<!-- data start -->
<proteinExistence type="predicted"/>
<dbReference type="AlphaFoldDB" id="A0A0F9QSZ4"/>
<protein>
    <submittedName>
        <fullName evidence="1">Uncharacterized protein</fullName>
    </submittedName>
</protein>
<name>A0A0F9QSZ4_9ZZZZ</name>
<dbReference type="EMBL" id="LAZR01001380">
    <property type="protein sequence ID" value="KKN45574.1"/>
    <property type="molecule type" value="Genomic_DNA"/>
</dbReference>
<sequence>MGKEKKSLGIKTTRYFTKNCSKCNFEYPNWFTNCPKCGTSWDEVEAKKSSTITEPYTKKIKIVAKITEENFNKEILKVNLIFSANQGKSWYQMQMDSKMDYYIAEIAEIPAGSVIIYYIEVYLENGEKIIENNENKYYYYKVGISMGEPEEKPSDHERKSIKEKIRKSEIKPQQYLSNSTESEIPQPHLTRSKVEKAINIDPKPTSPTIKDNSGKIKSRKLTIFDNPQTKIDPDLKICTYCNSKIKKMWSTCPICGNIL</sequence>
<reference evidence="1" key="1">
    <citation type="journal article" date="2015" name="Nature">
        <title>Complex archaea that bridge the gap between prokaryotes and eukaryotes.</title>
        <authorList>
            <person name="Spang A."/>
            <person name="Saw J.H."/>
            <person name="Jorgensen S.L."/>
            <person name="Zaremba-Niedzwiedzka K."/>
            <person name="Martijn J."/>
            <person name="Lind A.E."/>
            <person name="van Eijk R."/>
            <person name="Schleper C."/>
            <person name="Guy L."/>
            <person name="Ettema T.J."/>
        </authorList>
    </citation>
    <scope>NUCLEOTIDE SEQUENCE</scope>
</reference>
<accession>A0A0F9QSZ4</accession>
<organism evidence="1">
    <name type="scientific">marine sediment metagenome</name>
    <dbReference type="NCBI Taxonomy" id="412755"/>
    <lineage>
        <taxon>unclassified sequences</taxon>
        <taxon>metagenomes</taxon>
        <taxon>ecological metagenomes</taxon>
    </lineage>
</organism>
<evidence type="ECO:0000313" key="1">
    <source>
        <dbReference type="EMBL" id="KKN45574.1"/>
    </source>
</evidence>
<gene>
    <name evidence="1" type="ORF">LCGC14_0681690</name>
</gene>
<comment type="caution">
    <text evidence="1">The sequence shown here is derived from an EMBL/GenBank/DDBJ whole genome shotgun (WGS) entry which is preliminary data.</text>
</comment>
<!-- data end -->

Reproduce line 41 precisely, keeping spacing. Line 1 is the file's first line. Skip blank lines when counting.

</organism>